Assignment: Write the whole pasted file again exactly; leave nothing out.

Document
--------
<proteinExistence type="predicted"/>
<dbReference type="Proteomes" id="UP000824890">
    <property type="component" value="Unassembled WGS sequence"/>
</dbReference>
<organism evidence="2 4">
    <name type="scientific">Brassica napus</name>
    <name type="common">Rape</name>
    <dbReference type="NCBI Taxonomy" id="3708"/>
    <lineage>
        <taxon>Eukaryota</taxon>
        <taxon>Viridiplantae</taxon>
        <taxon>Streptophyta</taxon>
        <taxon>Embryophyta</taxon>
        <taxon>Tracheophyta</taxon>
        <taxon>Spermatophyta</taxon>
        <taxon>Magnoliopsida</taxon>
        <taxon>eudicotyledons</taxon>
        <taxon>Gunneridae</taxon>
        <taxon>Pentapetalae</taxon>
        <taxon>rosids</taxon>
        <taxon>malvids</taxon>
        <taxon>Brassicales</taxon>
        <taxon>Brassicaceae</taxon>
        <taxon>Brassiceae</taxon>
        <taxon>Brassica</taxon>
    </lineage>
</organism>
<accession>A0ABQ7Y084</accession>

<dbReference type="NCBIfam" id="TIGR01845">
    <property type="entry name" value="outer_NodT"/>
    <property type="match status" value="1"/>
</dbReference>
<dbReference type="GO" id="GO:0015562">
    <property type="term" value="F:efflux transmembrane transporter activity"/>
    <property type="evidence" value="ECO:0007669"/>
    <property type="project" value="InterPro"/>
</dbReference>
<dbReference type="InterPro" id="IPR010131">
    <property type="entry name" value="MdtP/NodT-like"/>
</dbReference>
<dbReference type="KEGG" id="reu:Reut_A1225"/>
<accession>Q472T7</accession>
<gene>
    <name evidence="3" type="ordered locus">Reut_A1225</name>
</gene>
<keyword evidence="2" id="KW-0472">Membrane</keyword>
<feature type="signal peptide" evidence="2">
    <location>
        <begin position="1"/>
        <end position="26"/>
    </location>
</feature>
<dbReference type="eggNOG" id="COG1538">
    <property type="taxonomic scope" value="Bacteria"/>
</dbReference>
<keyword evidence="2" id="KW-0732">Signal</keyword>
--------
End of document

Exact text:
<proteinExistence type="predicted"/>
<dbReference type="Proteomes" id="UP000824890">
    <property type="component" value="Unassembled WGS sequence"/>
</dbReference>
<organism evidence="2 4">
    <name type="scientific">Brassica napus</name>
    <name type="common">Rape</name>
    <dbReference type="NCBI Taxonomy" id="3708"/>
    <lineage>
        <taxon>Eukaryota</taxon>
        <taxon>Viridiplantae</taxon>
        <taxon>Streptophyta</taxon>
        <taxon>Embryophyta</taxon>
        <taxon>Tracheophyta</taxon>
        <taxon>Spermatophyta</taxon>
        <taxon>Magnoliopsida</taxon>
        <taxon>eudicotyledons</taxon>
        <taxon>Gunneridae</taxon>
        <taxon>Pentapetalae</taxon>
        <taxon>rosids</taxon>
        <taxon>malvids</taxon>
        <taxon>Brassicales</taxon>
        <taxon>Brassicaceae</taxon>
        <taxon>Brassiceae</taxon>
        <taxon>Brassica</taxon>
    </lineage>
</organism>
<accession>A0ABQ7Y084</accession>

<dbReference type="NCBIfam" id="TIGR01845">
    <property type="entry name" value="outer_NodT"/>
    <property type="match status" value="1"/>
</dbReference>
<dbReference type="GO" id="GO:0015562">
    <property type="term" value="F:efflux transmembrane transporter activity"/>
    <property type="evidence" value="ECO:0007669"/>
    <property type="project" value="InterPro"/>
</dbReference>
<dbReference type="InterPro" id="IPR010131">
    <property type="entry name" value="MdtP/NodT-like"/>
</dbReference>
<dbReference type="KEGG" id="reu:Reut_A1225"/>
<accession>Q472T7</accession>
<gene>
    <name evidence="3" type="ordered locus">Reut_A1225</name>
</gene>
<keyword evidence="2" id="KW-0472">Membrane</keyword>
<feature type="signal peptide" evidence="2">
    <location>
        <begin position="1"/>
        <end position="26"/>
    </location>
</feature>
<dbReference type="eggNOG" id="COG1538">
    <property type="taxonomic scope" value="Bacteria"/>
</dbReference>
<keyword evidence="2" id="KW-0732">Signal</keyword>